The latest news from “Full House” Nation is the story that came out yesterday that Lifetime is greenlighting a TV movie about the making of the series, with actors playing the parts of the various cast members.
Lifetime did this previously with a “Saved By the Bell” TV movie, and similar TV movies have been produced in the same vein for other shows such as “Diff’rent Strokes.”
This “Full House” TV movie comes hot on the heels of the other big “Full House” story, that Netflix is spearheading the making of a new, updated series called “Fuller House” that will supposedly include various original cast members.
Not among the returnees, according to reports: The grown-up Olsen twins, Ashley and Mary-Kate, who alternately played the toddler Michelle. They seem to be avoiding this new round of “Full House”-mania, probably because they have become ultra-rich, fashion-industry jetsetters who don’t exactly need to work in a remake of their old childhood sitcom to make a living.
And what’s with all of this “Full House” love, anyhow? The answer: Millennials, the hot target audience for everyone who is selling anything today. Millennials apparently feel a great deal of affection and nostalgia for “Full House.” The show was a big part of their childhoods, first airing on ABC for eight seasons (1987-95) and then continuing to air for years (and to this very day, in fact) in rerun syndication.
Marketers and TV producers are very much in tune with these millennials. Just yesterday, the point was made at Yahoo’s NewFront presentation in New York when the online company announced it is producing a new, original sitcom called “The Pursuit” (as in “the pursuit of happiness”) about a group of twenty-something strivers living in New York City.
In explaining the show, Yahoo Chief Marketing Officer Kathy Savitt positioned it as a modern-day version of “Friends.” That show about a group of twenty-somethings living in New York City not only appealed to young audiences in its original run on NBC (1994-2004), but it is widely binge-watched today by millennials, at least, according to Savitt.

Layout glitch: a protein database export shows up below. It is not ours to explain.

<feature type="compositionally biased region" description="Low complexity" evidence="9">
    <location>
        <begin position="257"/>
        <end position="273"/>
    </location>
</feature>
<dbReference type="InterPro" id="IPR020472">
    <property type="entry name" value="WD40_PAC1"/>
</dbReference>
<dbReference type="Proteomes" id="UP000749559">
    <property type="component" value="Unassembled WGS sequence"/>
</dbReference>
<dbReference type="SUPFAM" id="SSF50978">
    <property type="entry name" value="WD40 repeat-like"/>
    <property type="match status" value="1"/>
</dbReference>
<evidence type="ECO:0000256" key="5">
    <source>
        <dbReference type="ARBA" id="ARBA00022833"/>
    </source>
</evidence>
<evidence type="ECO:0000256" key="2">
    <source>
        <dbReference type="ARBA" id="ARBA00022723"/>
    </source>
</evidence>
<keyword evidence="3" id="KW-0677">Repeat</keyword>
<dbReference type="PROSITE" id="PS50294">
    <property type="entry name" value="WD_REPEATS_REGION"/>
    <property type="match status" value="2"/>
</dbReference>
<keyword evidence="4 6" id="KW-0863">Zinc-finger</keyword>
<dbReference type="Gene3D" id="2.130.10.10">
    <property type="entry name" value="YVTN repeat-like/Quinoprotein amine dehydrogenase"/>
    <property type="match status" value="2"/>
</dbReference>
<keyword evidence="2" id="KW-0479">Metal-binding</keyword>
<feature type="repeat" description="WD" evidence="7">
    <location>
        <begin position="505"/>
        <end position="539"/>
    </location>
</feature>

In passing, she noted another sitcom from that same era that also apparently scores well with millennials: “The Fresh Prince of Bel-Air.” Does this mean we’re due for a “Fresh Prince” revival too?
It could be -- but let’s hope not. These shows were never great TV shows, despite the warm and fuzzy feelings that some people of a certain age might have for them. And if they do possess these feelings, it’s for the old shows as they were then -- not for how they may be remade today.
My own experience with the TV shows I grew up with illustrates this point (although readers of this blog are welcome to disagree). I sometimes enjoy watching the old shows when I come upon them on Nick at Nite or TV Land or any of those TV oldies channels that have proliferated recently (and that I wrote about a few weeks ago). But the idea of watching some kind of updated version of “Gilligan’s Island,” “Sanford & Son” or “Diff’rent Strokes” holds no appeal to me whatsoever.
Whether they were good or bad, critically acclaimed or universally panned, the TV shows of our youth are remembered fondly in no small part because of the environment in which we first watched them, at home in the warm embrace of our childhoods.
Or if they were not experienced during our childhoods, they hold some resonance or connection to whatever time period they were made in. For me, one example of this type of show was “The Osbournes,” which aired on MTV from 2002 to 2005 and helped usher in the era of celebrity-family reality shows. It was a great show and probably the best of its kind that has ever aired. Cut to the present day and an attempt to revive “The Osbournes” -- this time for VH-1 -- has reportedly died in the development stage
It’s just as well. The first “Osbournes” was like catching lightning in a bottle. In the TV business, such lightning rarely, if ever, strikes twice -- whether you’re remaking “The Osbournes” or turning “Full House” into “Fuller House.”